Peridotites from Attawapiskat, Canada: Mesoproterozoic reworking of palaeoarchaean lithospheric mantle beneath the northern superior superterrane

K. V. Smit*, D. G. Pearson, T. Stachel, M. Seller

*Corresponding author for this work

Research output: Contribution to journalArticlepeer-review

33 Citations (Scopus)


The Jurassic Attawapiskat kimberlites allow the study of the association of a world-class primary diamond deposit (Victor Mine) with a post-Archaean rift system, the Midcontinent Rift, which affected the southern Superior Craton at̃1.1 Ga. Peridotite xenoliths and xenocrysts from the Attawapiskat kimberlites have been analysed to understand the processes of craton formation and modification in the Superior lithospheric mantle. Chondrite-normalized platinum group element (PGEN) signatures in olivine are complex and highly variable, but correlate with Os isotopic compositions. The existence of a depleted mantle reservoir beneath the Attawapiskat area since the Palaeoarchaean is indicated bỹ3·6 GaTRD ages preserved in peridotitic olivine. An Mg# up to 93·6 in these olivines requires that protolith formation involved high degrees of partial melting, leading to harzburgitic and dunitic residues. Cr-rich garnets with positive slopes in depleted chondrite-normalized heavy rare earth elements (HREEN) are consistent with fractional polybaric melt extraction continuing from the garnet into the spinel stability field. TRD ages of ̃2·7 Ga in olivines with residual PGEN patterns probably reflect residual PGE alloy or refractory PGE sulphide inclusions and indicate that additional melting occurred in the mantle at the time of subduction-accretion, with hydrous melts infiltrating the overlying mantle wedge leading to iridium-group PGE (I-PGE) alloy formation. Metasomatic melts related to the Midcontinent Rift (1.1 Ga) interacted with variably depleted peridotite, leading to platinum-group PGE (P-PGE) enrichment and Mesoproterozoic TRD ages. Older depleted domains are, however, preserved (e.g. sinusoidal REEN patterns in lherzolitic garnet). After the thermal impact of the rift subsided, diamond-stable conditions were extended to shallower depths in the lithosphere via cooling, and diamonds sampled by post-rift kimberlites, such as Victor (̃180 Ma), must have formed after the Midcontinent Rift.These diamonds are likely to be of mixed parageneses: high-pressure compositions indicative of diamond stability are observed in both lherzolitic and high-Mg eclogitic to pyroxenitic garnets at Victor.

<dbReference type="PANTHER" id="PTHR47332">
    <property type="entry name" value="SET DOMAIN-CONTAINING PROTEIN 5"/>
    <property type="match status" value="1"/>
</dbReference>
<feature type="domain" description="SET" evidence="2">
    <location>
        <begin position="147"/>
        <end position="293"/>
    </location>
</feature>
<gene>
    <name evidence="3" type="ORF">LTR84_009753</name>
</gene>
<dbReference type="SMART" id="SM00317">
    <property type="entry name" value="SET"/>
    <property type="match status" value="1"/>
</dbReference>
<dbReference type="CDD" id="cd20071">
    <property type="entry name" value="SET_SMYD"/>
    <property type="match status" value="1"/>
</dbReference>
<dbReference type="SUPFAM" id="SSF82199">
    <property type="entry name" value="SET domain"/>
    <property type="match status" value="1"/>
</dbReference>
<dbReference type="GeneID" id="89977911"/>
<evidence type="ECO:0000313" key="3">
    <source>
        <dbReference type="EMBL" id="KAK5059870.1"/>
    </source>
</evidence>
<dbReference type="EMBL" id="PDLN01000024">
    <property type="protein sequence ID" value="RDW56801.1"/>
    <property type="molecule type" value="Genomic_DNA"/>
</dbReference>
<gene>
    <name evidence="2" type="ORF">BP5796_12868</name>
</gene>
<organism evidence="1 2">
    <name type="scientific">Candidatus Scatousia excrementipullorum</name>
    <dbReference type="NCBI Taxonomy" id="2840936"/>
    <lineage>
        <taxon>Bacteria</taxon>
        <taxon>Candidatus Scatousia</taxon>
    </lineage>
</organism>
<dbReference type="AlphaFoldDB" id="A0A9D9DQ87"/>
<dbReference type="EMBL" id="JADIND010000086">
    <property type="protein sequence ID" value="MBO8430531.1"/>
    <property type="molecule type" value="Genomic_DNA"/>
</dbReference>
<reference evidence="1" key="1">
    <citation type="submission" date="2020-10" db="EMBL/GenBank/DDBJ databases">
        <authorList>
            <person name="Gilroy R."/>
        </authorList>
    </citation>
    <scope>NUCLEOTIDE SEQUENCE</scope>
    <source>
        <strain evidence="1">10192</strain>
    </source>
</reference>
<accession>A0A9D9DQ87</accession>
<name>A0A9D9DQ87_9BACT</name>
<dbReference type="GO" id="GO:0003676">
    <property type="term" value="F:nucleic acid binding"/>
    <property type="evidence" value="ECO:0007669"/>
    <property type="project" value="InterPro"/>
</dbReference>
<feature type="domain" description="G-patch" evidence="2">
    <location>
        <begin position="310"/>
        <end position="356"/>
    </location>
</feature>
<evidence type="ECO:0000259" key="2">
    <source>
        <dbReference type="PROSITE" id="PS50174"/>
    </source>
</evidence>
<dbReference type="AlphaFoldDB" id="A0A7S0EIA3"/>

Original languageEnglish
Pages (from-to)1829-1863
Number of pages35
JournalJournal of Petrology
Issue number9
Publication statusPublished - Sept 2014
Externally publishedYes


  • Attawapiskat
  • Diamond
  • Eclogite
  • Lithospheric mantle
  • Midcontinent rift
  • Palaeoarchaean
  • Superior craton


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